State to reevaluate COVID-19 metrics
During a press conference last week that focused on the state’s increased COVID-19 testing capacity, Oregon Gov. Kate Brown mentioned that “health experts” and school administrators will be reevaluating the metrics that determine which Oregon schools may reopen, but Medford School District Superintendent Bret Champion stressed that science will be the driving force behind any potential loosening of the restrictions.
After announcing that the state will likely have access to roughly 80,000 rapid antigen tests per week, Brown said, “I wish I could tell you that 80,000 new tests per week would help us open our schools. But it won’t on its own. Our health experts together with school administrators will be reevaluating our school metrics in the coming weeks and will have an update for you on that soon.”
Brown’s comment may have raised the hopes of parents in favor of reopening schools, such as those who attended a rally Oct. 5 in front of the Jackson County Courthouse, but the standards would likely have to be changed considerably to impact local schools.
Currently, in order for students in kindergarten through third grade to be allowed back in school full-time, Jackson County must have 66 or fewer COVID-19 cases per week and a coronavirus test positivity rate of 5% or less in both the county and the state, and all those benchmarks must be met for three consecutive weeks. For students in fourth grade and up to head back to school, the test positivity standard is the same but the number of new cases goal is much stricter — no more than 22 new cases per week allowed for three consecutive weeks.
Jackson County falls well short in each of those benchmarks. It has averaged 104.75 cases per week, with a high of 135 and a low of 72, over the previous eight weeks with a test positivity rate that’s dropped below 5.1% only once since the week that began Aug. 2.
Pressed on when the bar might be lowered to allow for more schools to open, Brown spoke only in broad terms.
“We’re still exploring this issue, but I think it’s fair to say that the statewide metric, frankly, is quite challenging for communities around the state, and my top priority is to make sure that we get our kids back into school safely,” she said. “We want to make sure that we can protect our kids, our teachers and our professional staff in our schools as well. We will be evaluating these metrics over the next couple of weeks. I think it’s a good opportunity for us to continue our conversations with superintendents across the state, with teachers as well, and with parents as well.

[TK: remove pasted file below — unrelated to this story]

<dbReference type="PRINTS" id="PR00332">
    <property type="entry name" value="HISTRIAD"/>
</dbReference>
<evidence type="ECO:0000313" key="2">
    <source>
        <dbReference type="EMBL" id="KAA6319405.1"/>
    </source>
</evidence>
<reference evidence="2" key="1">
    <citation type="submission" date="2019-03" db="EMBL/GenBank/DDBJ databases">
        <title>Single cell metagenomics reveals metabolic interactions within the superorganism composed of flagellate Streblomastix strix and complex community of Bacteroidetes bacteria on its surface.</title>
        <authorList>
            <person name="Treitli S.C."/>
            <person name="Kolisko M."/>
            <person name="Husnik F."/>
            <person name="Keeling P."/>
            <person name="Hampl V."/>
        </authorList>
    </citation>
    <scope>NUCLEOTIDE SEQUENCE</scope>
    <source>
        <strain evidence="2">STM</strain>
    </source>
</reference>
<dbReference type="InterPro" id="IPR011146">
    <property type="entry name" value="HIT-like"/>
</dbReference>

“As you well know, metro area Portland looks very different than, frankly, Bend, and that looks very different than Ontario. So we have a great variety of both geographic density and cultural differences across the state. We want to work to keep people safe — our students, our teachers and our professional staff, and get our kids back into school as quickly as possible.”
Champion said that health experts from the Oregon Health Authority have been analyzing the results from other school districts across the country to try to get a handle on how a wide range of novel coronavirus policies are impacting the spread of the virus. The goal, Champion said, has always been safety, which is why the health experts are leading the way.
“There’s certainly not been a big call about what’s everybody’s opinion,” Champion said. “That’s not how we’ve done this at any step, nor should we. The science should lead our steps, not our opinions. We know, for example, that if we’re going to get back, regardless of what the metrics are, Jackson County has to have better numbers, and that means wearing masks and being aware that at large gatherings, we need to wear masks at those. We need to not be hanging out for long periods of time, as difficult as that is, because we have got to get to green in the Medford School District.”
Superintendents across the state meet over the phone once a month with members of the Oregon Department of Education, Champion said.
Pat Allen, the director of the Oregon Health Authority, shed some light on which potential changes may be in store when he spoke about the metrics during Brown’s press conference. Allen zeroed in on the statewide positivity requirement that may be a sticking point for some districts, and could eventually trip up Jackson County schools, too, should numbers here begin to decline.
“I think we’ve got enough experience now to be able to look at the utility of that metric as an indicator of a broad level of coronavirus in the community generally and ask whether that statewide metric is indicative enough of disease that it should override local metrics around numbers of cases and local positivity,” Allen said. “We’ll be looking at all the metrics, but I think that’s an example of the kind of thing we’ll be evaluating.”
Joe Zavala can be reached at 541-821-0829 or firstname.lastname@example.org.